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Making it all work – with MindManager

Gain Control

Are you looking for better ways to ‘Get Things Done’ (GTD)? Bestselling author and MindManager user David Allen explores this topic in his new book, Making It All Work.

Before my introduction to GTD, I thought I had most things in my life under control. What I didn’t realize was just how much energy I was using to keep my unfinished commitments top of mind. I was suffering from ‘Information Overload’ and apparently, I wasn’t alone. The research firm Basex estimates that this problem costs the U.S. economy over $900 billion per year. And the problem doesn’t appear to be going away anytime soon. I was being bombarded with information from all directions at an ever increasing pace… e-mail, junk mail, text messages, phone calls, RSS feeds and meetings.

Sound familiar? Don’t worry, it doesn’t have to be that way. Determined to combat this issue and increase my productivity, comprehension, concentration, innovation, and maybe most importantly peace of mind, I incorporated GTD principles into my workflow to regain control of my life. The results? Fantastic. Here are some tips and tricks that I picked up as I started to fine-tune and apply MindManager and GTD to my work and life.

Capture:

To be in control of my life, I needed a trusted system to capture everything going on within it. I started to use a combination of MindManager and Outlook to capture everything, big and small, so I wouldn’t have to remember anything. Ultimately, this freed up my mind so I could be more present with everything I was working on, both personally and professionally. I used MindManager to perform a ‘mind-sweep’, which is a process of capturing everything I’d been thinking about – all my unfinished projects, unanswered emails, unfulfilled dreams. It was a great relief to get everything out of my head and into one place that I could refer back to. Next, I experimented with MindManager add-ins like Gyro-Q which allowed me to quickly add ideas & tasks into a map, even when MindManager was closed. This minimized the impact of the constant interruptions in my life. With everything now in one place, I started to clarify what everything that I captured really means to me.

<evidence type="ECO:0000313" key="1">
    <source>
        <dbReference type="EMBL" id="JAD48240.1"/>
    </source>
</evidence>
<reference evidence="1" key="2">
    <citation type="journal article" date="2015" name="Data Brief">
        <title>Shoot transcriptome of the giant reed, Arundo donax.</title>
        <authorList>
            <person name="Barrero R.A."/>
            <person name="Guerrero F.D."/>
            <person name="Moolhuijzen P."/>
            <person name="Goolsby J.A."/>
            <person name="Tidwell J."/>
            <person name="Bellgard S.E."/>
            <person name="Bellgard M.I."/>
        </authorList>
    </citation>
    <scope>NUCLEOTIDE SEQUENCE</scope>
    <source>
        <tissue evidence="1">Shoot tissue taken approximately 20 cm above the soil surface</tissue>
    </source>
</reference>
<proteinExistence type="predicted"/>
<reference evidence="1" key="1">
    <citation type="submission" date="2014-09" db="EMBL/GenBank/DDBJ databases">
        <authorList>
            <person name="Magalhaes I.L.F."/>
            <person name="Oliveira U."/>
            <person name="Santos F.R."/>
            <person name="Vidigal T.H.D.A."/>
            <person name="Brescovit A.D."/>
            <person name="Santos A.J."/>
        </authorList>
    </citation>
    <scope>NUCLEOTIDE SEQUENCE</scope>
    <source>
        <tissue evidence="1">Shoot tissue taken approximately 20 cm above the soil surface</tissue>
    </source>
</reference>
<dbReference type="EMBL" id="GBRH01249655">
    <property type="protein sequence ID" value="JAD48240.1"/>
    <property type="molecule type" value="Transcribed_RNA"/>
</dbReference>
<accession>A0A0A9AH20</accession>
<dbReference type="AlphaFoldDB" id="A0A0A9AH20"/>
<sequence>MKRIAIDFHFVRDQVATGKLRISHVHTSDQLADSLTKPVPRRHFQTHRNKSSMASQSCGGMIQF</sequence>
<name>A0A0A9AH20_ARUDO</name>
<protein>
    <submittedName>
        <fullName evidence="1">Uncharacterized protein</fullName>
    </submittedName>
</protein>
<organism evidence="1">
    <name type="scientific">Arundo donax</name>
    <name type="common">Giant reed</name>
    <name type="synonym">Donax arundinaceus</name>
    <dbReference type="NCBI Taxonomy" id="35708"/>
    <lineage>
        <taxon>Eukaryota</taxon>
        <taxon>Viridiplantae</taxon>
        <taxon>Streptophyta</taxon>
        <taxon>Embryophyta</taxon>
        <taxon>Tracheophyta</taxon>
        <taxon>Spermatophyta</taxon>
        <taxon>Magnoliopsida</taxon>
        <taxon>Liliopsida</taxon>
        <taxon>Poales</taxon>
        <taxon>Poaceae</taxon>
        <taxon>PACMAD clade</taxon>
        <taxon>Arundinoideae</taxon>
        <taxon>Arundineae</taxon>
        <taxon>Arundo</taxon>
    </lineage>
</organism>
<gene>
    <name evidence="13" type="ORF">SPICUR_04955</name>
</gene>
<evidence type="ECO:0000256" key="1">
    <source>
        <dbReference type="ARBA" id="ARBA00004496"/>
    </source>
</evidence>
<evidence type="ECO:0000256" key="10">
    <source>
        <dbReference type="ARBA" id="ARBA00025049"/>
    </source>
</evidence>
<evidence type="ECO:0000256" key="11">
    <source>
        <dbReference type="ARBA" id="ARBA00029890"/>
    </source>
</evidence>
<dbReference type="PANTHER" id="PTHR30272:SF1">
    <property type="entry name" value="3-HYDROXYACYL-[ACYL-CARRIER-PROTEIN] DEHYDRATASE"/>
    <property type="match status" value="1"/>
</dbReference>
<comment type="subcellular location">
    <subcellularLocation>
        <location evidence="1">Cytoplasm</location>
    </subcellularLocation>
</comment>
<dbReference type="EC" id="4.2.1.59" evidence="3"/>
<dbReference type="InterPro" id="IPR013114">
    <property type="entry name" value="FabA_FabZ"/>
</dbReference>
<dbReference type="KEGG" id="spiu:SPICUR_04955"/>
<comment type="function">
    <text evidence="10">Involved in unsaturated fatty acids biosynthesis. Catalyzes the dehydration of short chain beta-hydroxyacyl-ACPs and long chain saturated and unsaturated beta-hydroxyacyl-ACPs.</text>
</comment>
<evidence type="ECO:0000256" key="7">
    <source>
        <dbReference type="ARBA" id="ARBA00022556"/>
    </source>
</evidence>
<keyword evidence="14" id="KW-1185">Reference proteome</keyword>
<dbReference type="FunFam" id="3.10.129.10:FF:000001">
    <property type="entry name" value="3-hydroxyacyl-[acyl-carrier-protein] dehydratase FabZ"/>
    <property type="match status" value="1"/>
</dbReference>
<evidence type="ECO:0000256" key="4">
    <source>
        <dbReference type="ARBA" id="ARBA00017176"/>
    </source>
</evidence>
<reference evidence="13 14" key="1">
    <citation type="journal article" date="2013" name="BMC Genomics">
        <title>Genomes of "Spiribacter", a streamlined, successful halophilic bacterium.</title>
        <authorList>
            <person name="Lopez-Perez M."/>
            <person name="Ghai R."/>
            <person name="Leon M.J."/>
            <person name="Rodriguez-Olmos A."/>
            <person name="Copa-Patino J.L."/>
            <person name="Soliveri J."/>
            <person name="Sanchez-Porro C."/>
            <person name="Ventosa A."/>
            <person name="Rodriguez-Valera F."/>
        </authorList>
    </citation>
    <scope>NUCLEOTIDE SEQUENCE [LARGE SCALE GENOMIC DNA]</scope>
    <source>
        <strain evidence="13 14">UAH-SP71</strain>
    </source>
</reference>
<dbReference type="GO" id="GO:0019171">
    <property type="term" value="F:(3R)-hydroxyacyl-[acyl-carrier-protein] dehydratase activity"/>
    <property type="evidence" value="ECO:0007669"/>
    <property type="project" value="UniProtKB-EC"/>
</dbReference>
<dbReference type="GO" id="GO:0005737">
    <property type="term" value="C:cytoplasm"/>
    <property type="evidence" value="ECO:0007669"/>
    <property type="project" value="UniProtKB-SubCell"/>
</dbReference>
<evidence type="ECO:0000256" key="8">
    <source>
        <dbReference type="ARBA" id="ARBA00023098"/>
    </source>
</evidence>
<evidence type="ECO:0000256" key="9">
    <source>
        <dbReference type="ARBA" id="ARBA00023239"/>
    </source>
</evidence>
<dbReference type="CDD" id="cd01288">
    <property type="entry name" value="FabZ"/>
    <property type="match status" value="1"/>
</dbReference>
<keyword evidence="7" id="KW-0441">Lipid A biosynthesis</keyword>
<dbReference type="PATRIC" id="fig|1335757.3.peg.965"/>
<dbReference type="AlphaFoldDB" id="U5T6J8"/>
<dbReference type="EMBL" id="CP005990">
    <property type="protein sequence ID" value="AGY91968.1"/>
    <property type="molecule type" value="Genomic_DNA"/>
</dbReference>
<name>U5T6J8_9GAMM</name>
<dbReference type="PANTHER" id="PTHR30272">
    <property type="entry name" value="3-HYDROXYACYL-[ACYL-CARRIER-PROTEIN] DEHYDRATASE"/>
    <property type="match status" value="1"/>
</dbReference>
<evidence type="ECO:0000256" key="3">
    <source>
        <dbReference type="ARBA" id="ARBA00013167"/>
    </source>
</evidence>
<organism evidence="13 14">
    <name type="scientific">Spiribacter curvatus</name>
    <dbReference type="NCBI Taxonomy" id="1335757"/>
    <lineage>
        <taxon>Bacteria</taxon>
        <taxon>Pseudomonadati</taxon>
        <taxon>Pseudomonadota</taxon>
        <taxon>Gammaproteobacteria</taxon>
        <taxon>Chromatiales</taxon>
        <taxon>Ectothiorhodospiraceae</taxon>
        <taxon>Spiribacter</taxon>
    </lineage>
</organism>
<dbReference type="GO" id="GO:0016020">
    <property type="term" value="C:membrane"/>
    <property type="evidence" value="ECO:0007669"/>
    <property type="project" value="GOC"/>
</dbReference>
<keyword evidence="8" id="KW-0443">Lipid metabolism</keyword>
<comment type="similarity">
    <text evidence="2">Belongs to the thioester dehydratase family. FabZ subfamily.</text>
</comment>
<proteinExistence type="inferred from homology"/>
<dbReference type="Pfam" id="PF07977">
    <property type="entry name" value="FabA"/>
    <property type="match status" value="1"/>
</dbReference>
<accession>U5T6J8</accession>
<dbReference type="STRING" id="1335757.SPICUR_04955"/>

Clarify:

I was amazed at how much information I was retaining in my mind, trying to ‘hold’ everything together. Deadlines, promises, deliverables. I was involved in a lot of different activities at work and it was hard to keep track of everything consistently or know at any point in time what I needed to do to move all my projects forward. Now, I’m still engaged in a wide variety of activities, but I also know what needs to happen to move items from an inbox to my desired outcome. That’s a huge change in how I process everything. I keep the following trigger questions in a map that helps me quickly process the constant flow of information that surrounds me.

  • Is this actionable?
  • What do I hope to achieve
  • What do I need to do next?

When items were not actionable, I started to delete them (this was tough for me as I’m a bit of a digital packrat) , file them as reference material or create tasks that I categorized as something that I might like to tackle in the future. By defining the required actions and expected outcomes for all my tasks, I was able to be more strategic about how to use my time and energy.

Organize:

Organization is both fun and dangerous for me. I love to be organized but need to be careful not to spend more time organizing than doing actual work. I began to use Microsoft Outlook as the single place where I managed all tasks. If I’ve captured a task or something I’m waiting for in a meeting map, I added it to Outlook. Emails with actions for me quickly became tasks by either dragging them into the task section or using the GTD Outlook add-in. Task categorization was essential to simplify and streamline the processing of tasks. I reviewed my task list by category and worked through the list based on my location, my access to the Internet, how much time and energy I have. And, by priority. For instance, I leveraged my commute for items that didn’t require internet access, like phone calls or reviewing emails and research. This let me leave work and be more focused, with fewer interruptions. Organizing by context allowed me to pick the activity that best suited my present circumstances.

Reflect:

Here’s an area that I’m still working on, my daily and weekly reviews. I use another MindManager map to guide me through my review process. Reviews help ensure my system is updated and complete. As a result, I have the ‘big picture’ perspective that guides me when I’m deciding which tasks to tackle from moment to moment.

Engage:

Here’s where the ‘rubber hits the road’ and where MindManager really shines. GTD has been a great and flexible methodology that helped me process and decide what tasks to do. MindManager improved how I thought through and completed each task. They’re perfect complements. Whether I’m planning a project, running a meeting, managing information, or brainstorming ideas for new products or strategies, I use MindManager maps to capture and organize all my thoughts, ideas and information into coherent strategies and plans. I see the big picture, uncover hidden relationships and accomplish more, with less effort.

How are you mapping to regain control of your life? Add your comments below!

Follow Michael on Twitter to learn more about how he uses MindManager, Mind Mapping and GTD.